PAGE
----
To be fair, Masters’ view is controversial. There are many people who have come out and tried to dispute the idea that futures trading could have this impact. They argue that investors are buying futures contracts (which give the purchaser the right, but not the obligation, to buy oil at a given price some time in the future), not actual oil. This argument does not hold water, however, because the futures price and the actual price must converge as the contracts near expiration. Otherwise there would be an arbitrage opportunity, and the markets are far too efficient for that to happen. Others argue that for every speculator that is betting on oil going up there is another speculator betting on it going down, and they counteract each other. That would be true if this was about speculation, but it isn’t.
I myself got caught by that argument, but in reading the research it dawned on me that these new entrants into the oil futures market are not speculators at all – they are pension funds, who are buying and holding. This is all part of the “alternative investment” craze, which is a subject for a future newsletter. The bottom line is that pension funds in recent years have made commodities a permanent part of their portfolios. Masters may overestimate the impact, but his arguments are sound, and it defies logic to think that billions of dollars can be poured into commodity futures without having any impact on the market prices of those commodities.
So who is to blame for $140 oil? There is no one culprit, but rather a result of the confluence and culmination of several new realities of our global economy. Oil started to rise in price because of real fundamental economic principles of supply and demand, and it has kept going up because of investor interest. However, there is good news. Oil prices will fall. When? I can’t tell you, but it will happen. Demand is cracking. Airlines are cutting back, people are buying smaller, more efficient cars, and those emerging countries are beginning to lift those subsidies. Finally, supply eventually will increase as new exploration begins to pay off and alternative energy sources become more competitive.
We survived the 1970’s, and we will make it through these times as well. So as Jed and all his kin folk would say, “Y’all come back now, ya hear?”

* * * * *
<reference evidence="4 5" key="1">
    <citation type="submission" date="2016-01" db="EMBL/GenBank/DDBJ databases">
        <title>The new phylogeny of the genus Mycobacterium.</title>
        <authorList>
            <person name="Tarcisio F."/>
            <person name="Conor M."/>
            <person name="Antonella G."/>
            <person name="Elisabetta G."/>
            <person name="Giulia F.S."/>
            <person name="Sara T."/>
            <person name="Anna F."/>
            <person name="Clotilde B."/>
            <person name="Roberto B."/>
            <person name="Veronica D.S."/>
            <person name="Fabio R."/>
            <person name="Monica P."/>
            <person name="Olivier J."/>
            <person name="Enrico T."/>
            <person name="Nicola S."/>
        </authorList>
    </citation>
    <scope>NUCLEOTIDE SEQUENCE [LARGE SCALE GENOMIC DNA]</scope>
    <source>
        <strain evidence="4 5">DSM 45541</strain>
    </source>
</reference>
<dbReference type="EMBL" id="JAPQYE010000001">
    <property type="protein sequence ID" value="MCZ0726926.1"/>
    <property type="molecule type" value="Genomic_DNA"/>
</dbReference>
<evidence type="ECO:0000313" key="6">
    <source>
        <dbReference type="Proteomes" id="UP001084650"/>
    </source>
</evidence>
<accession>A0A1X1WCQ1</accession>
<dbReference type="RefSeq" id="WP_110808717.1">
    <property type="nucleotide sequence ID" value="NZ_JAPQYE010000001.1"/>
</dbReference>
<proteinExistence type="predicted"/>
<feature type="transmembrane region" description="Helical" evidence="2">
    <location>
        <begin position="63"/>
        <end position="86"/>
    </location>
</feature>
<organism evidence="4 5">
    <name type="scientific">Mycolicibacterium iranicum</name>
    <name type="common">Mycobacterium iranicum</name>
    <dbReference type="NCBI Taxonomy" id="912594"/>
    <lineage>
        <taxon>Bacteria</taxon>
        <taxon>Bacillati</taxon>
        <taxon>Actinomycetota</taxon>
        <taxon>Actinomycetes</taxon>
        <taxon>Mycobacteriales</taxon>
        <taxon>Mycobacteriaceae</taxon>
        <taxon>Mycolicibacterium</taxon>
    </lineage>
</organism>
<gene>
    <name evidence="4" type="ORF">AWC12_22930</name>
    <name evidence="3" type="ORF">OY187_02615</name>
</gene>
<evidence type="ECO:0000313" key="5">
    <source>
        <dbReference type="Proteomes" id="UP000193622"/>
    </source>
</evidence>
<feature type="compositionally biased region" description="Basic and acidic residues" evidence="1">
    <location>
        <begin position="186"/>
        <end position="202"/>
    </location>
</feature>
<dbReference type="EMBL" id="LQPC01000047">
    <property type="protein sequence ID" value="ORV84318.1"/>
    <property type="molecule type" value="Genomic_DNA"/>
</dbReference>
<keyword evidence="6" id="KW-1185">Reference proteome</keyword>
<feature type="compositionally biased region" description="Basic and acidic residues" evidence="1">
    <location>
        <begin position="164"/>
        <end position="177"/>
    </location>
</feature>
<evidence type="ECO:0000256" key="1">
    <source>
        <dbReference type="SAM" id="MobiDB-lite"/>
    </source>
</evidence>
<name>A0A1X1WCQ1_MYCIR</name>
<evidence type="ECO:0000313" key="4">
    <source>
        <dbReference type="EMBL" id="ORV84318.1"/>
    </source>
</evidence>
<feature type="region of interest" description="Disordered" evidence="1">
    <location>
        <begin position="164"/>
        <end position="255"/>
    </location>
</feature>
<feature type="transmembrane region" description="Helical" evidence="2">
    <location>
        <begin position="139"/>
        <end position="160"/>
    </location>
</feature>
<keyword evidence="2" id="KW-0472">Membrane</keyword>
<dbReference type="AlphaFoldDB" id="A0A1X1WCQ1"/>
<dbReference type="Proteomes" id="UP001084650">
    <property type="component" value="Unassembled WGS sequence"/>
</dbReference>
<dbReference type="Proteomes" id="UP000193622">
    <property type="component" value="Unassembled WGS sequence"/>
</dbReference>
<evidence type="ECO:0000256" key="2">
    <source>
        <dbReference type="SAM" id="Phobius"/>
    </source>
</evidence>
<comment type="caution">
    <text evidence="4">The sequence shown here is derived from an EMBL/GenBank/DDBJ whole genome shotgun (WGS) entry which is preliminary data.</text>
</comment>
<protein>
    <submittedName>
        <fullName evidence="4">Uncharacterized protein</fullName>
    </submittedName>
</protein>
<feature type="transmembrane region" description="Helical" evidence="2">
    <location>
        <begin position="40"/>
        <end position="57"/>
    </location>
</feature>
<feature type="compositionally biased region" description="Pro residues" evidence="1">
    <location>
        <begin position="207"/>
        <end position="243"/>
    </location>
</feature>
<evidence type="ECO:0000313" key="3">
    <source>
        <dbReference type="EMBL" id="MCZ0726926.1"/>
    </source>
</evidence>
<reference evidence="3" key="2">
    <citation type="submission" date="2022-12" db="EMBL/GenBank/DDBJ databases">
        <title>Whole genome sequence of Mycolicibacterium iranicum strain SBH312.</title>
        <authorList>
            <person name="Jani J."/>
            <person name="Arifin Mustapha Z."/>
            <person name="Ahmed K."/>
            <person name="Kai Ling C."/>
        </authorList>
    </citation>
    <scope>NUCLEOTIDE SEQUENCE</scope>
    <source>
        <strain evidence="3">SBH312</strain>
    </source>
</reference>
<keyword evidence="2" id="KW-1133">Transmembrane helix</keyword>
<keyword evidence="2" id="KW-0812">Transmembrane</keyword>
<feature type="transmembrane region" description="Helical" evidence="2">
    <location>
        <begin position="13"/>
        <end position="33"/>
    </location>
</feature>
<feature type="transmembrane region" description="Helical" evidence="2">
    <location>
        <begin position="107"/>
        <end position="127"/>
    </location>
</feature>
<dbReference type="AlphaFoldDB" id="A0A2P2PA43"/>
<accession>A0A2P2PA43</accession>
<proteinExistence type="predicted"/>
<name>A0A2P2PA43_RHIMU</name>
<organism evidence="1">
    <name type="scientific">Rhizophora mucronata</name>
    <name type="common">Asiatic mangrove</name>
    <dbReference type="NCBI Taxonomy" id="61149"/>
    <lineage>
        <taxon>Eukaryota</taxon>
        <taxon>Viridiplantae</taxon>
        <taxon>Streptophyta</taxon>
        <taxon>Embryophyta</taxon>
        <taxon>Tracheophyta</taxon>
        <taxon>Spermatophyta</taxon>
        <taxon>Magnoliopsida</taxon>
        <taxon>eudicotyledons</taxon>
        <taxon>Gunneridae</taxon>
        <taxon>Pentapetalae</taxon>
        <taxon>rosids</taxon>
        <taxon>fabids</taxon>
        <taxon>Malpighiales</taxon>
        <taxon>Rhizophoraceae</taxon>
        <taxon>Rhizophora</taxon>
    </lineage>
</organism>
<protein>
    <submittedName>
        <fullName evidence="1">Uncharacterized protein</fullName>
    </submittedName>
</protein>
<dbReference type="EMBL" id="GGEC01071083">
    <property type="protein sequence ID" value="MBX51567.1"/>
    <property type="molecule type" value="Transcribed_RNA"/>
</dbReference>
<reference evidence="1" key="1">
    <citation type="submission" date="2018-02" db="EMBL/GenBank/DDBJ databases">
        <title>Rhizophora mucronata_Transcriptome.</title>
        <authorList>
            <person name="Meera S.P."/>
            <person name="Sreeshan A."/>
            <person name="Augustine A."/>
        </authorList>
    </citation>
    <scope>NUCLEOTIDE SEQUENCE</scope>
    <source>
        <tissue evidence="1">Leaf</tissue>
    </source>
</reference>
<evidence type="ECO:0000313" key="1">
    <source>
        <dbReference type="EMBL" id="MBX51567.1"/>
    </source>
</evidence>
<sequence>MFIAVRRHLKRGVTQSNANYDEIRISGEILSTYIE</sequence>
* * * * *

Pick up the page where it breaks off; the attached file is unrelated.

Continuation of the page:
CHUCK OSBORNE, CFA, Managing Director
Pessimism continues to rule the economic talk, and I know I might shock and even offend some if I dare suggest that the apocalypse is not near. However, with oil prices where they are and the housing crisis only getting worse, the economy as a whole is surprisingly stronger than one would suspect. GDP growth for the 1st quarter 2008 was 1.0%. That is hardly robust, but it is positive which means even with all the bad press the US economy managed to grow. Most of the growth can be tied to exports. Exporters have been helped by the continuing weakness of the dollar which makes US goods less expensive for foreigners.
Unemployment has risen to 5.5% in June. The employment picture is getting worse as there are few new jobs being created. However, we do need to keep this in perspective; the average unemployment rate for the decade of ’90s (when all was good) was 5.76%. The Fed has lowered the fed funds rate by 0.25% to 2.00%, but has signaled that this could be the end of the easing cycle as the value of the dollar and inflation are becoming greater concerns.
Housing remains a big negative on the economy but it has been overshadowed this quarter by the run up in oil. Decreasing home values combined with greater inflation driven by oil and food prices have people feeling bad, and understandably so. But, we have made it through worse economic times before, and we will make it through this as long as pessimism doesn’t weigh us down, and Washington doesn’t “help” us into a real economic depression.
There is a destructive pattern developing in the markets as pessimism is out of control. When there is no real news, pessimism takes over and the market plunges. Then the news comes out and it is better than expected. The markets surge. Then there is no news and pessimism once again takes over. We have been in this cycle for a year and a half now and I fear it will last until the election.
The S&P 500 ended down 2.73% for the quarter after surging up over 6% in April and May. Growth outperformed value dramatically, and small companies did better than large. The Russell 2000 Growth index was up 4.47%. The Lehman Brothers US Aggregate Bond index was down 1.02% as the market anticipates rate hikes from the Fed, but the High Yield index ended higher, up 1.75% as historically low default rates suggest the credit crisis is overblown. International markets were in line with the US as the MSCI EAFE index fell 2.25%.
The immediate future of the market is tied to the price of oil. If oil prices break, the market will surge and our positive 5% prediction may be conservative. However, if oil remains high or even goes higher the market pessimism will continue to drive us down. The good news is that just about everyone agrees that the current price of oil is unsustainable and will go down. The bad news is that no-one can tell when this will happen. Patience, as painful as that may be, is the order of the day.
Small company stocks are looking more attractive as the market goes down. These companies typically lead the rally so history is on their side. We are slowly bringing these back to neutral weighting after being underweighted for the past year. We continue to favor growth over value.
We were right about international stocks coming back in line with domestic stocks and remain cautious on emerging market stocks.
We believe the opportunities in bonds have shifted to the corporate and high yield bond market where differential between spreads and default rates is as high as it has ever been.